In a move that has, so far, generally been welcomed by the mining industry, President Cyril Ramaphosa has appointed Gwede Mantashe as the Mineral Resources and Energy Minister.
This, law firm Herbert Smith Freehills director Patrick Leyden says, follows on the back of Mantashe having made significant progress during his short tenure as Mineral Resources Minister, in addressing several issues that have hampered investment into South African mining over the last five years.
“His decisive action in addressing corruption and maladministration within his department, as well as taking steps to promote regulatory certainty were positively received by both domestic and international investors alike,” Leyden explains.
As a result, he notes that South Africa gained twenty-seven places under the Policy Perception Index and also made considerable gains under the overall Investment Attractiveness Index in the Frasier Institute's most recent Mining Investment Survey.
Ramaphosa’s move to have Mantashe head up the broader mining and energy portfolio was also welcomed by Minerals Council South Africa CEO Roger Baxter, who says “the appointment . . . is a key signal of the seriousness with which the President is taking the restoration of investor and business confidence in mining and energy”.
The South African Wind Energy Association (SAWEA) adds that "the change comes at a time when the South African government has reiterated its commitment to clean energy with President Ramaphosa and [former Energy Minister] Jeff Radebe having demonstrated that wind power is firmly part of the country's energy future, with the conclusion of duly procured power purchase agreements last year".
While the country’s energy mix transitions away from a dependence on coal to renewable energy, SAWEA believes Mantashe, with his history in the labour sector, can help smooth the process.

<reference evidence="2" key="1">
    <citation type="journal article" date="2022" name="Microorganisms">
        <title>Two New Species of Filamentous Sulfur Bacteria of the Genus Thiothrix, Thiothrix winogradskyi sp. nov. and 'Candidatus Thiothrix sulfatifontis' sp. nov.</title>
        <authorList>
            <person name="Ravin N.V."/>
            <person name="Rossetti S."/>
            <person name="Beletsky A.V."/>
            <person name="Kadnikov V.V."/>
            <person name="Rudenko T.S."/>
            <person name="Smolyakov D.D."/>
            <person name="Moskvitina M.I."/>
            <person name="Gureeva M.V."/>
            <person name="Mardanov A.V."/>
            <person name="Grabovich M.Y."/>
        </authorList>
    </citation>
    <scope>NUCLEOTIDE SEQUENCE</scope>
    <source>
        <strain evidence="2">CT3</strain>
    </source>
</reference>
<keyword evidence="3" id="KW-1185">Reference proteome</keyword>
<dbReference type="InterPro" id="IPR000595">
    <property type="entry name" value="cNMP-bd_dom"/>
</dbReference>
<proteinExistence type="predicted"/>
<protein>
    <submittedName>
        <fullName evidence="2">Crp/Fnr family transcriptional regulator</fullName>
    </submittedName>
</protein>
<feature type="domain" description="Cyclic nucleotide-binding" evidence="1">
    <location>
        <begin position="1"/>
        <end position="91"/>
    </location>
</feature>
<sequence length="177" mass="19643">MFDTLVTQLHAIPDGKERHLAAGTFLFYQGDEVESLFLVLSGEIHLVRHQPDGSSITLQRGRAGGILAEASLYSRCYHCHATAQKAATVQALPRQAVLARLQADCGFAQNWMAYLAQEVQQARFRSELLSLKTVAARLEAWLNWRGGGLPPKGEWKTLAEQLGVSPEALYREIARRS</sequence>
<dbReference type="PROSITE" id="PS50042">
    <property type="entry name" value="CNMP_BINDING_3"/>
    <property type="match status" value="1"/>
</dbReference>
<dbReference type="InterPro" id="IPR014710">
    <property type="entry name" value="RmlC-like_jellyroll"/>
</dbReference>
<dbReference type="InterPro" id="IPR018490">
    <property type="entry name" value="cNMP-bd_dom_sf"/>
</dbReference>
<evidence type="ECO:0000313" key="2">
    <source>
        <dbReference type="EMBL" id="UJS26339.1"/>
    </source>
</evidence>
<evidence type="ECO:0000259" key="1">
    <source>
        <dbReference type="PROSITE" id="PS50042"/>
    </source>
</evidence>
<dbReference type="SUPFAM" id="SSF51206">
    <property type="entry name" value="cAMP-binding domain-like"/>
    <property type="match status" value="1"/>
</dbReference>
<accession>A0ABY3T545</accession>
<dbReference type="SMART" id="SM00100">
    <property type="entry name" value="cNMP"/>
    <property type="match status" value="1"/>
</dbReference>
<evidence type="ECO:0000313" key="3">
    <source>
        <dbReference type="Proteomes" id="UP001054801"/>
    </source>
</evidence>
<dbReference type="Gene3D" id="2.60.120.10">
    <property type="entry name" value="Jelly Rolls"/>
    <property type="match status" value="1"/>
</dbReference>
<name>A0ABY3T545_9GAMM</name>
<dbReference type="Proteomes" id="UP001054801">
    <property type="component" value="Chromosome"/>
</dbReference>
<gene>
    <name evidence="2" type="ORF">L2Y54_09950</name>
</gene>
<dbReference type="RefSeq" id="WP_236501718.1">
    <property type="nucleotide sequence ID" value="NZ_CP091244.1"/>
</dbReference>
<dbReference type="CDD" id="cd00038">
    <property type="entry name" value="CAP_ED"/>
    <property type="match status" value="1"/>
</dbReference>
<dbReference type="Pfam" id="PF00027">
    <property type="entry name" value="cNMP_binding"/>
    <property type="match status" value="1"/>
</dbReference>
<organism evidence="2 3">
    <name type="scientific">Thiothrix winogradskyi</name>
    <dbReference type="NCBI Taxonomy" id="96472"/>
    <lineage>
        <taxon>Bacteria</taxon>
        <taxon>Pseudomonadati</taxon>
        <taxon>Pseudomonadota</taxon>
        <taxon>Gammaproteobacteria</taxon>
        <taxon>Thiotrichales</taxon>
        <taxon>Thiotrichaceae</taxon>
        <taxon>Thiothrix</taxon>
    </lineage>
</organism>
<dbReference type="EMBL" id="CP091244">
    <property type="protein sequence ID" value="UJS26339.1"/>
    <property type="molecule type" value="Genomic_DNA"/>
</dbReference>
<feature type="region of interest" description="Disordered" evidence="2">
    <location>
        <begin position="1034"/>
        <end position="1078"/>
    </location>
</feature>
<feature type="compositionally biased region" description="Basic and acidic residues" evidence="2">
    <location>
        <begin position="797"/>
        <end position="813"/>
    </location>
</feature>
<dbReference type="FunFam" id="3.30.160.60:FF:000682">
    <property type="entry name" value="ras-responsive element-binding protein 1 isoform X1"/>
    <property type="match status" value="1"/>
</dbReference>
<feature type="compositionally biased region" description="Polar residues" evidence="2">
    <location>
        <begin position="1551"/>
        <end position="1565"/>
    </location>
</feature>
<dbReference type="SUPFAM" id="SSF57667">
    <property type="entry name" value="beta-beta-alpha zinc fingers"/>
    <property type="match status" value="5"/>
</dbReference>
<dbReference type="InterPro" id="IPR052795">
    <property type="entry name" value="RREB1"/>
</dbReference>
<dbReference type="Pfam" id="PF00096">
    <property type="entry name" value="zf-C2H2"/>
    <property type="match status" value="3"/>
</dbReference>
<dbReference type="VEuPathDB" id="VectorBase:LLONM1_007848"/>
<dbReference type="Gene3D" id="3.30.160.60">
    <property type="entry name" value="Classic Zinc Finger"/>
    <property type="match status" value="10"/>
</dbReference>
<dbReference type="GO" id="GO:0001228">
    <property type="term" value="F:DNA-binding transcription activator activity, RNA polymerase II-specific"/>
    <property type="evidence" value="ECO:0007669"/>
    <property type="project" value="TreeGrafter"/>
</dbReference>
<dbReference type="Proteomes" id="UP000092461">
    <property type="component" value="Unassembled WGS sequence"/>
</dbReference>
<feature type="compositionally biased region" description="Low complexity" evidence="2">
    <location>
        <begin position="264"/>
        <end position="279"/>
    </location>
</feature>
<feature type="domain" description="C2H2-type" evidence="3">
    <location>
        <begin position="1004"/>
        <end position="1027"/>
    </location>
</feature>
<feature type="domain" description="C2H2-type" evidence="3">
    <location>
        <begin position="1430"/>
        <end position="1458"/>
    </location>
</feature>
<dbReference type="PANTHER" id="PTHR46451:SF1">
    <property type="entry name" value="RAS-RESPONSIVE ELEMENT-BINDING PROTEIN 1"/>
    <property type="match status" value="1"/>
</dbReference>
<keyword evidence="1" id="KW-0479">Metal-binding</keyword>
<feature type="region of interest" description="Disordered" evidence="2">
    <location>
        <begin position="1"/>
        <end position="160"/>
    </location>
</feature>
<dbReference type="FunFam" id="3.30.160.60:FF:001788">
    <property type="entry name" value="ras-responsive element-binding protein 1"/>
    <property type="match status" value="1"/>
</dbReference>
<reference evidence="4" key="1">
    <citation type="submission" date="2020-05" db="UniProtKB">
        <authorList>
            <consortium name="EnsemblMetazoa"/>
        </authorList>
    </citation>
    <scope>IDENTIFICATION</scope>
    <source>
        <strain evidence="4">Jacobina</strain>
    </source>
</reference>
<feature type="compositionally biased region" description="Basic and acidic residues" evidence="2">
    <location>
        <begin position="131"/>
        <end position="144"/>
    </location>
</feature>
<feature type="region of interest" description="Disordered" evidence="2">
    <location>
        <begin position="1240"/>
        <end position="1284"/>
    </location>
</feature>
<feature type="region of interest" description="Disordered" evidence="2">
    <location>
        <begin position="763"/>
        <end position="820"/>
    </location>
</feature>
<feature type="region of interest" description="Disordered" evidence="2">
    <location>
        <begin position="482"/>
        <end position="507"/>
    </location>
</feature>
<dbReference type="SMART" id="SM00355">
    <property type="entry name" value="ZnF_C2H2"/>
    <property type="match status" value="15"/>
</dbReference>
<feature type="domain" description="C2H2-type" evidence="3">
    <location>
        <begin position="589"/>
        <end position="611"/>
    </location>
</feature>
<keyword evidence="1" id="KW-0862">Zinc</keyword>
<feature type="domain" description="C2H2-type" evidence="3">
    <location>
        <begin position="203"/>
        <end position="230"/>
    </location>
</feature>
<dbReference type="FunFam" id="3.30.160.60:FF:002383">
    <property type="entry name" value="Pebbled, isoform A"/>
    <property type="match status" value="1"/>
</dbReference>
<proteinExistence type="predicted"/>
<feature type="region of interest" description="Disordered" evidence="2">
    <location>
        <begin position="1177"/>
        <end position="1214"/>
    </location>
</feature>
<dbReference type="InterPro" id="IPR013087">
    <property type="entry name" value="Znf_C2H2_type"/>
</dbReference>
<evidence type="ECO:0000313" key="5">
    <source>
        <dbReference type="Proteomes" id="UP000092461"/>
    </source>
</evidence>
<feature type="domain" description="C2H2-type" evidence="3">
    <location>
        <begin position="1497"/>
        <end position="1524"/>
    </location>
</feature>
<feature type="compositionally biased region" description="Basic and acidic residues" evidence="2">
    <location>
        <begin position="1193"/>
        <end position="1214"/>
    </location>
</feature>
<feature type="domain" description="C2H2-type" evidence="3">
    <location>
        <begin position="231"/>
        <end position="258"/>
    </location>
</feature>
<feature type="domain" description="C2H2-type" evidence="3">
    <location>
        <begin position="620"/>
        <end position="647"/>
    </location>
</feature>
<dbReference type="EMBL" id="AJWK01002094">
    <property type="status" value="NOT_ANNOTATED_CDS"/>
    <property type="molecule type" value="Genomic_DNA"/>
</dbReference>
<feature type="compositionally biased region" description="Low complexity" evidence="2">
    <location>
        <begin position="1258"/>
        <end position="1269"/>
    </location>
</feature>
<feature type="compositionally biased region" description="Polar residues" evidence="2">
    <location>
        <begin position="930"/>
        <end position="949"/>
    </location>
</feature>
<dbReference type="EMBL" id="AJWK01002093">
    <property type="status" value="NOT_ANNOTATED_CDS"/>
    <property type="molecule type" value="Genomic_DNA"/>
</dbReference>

“We look to the new . . . Minister to take the lead in the energy transition to help ensure it is just and sustainable, with a focus on building a better energy system for the country, where the wind power sector can play an prominent role,” says SAWEA chairperson Mercia Grimbeek.
Financial consultancy Intellidex, meanwhile, believes the combination of the Energy and Mineral Resources portfolios is problematic, as it is likely to create conflicts of interest, but also “stretch the Minister” given the complexity of both areas, including issues surrounding State-owned Eskom and energy market reform.
Additionally, Intellidex laments the decision to retain Mantashe as Minister.
“The mining industry had called for him to remain but we believe only because it had built a working relationship [with him] and other options could be worse,” it notes.
It adds, however, that it does not believe the mining sector will grow under his leadership.
Intellidex further notes that, in respect of the energy sector, “he is problematic, given [that] we believe he is pro-coal and also pro-Eskom as a developmental State entity”.
It does, however, welcome the appointment of Deputy Minister Bavelile Hlongwa, who, despite being young, “has potential”.
Greenpeace Africa senior political adviser Happy Khambule, while welcoming the new administration, emphasises the “critical role” that the newly-formed Mineral Resources and Energy; Environment, Forestry and Fisheries; and Human Settlements, Water and Sanitation Ministries “must play in advocating and advancing our constitutional right to a healthy environment”.
It, however, calls on Mantashe to “abandon his previous defence of the dead-end coal industry” and requests that he instead focus on finalising the Integrated Resource Plan (IRP) and maximise the opportunities offered by renewable energy.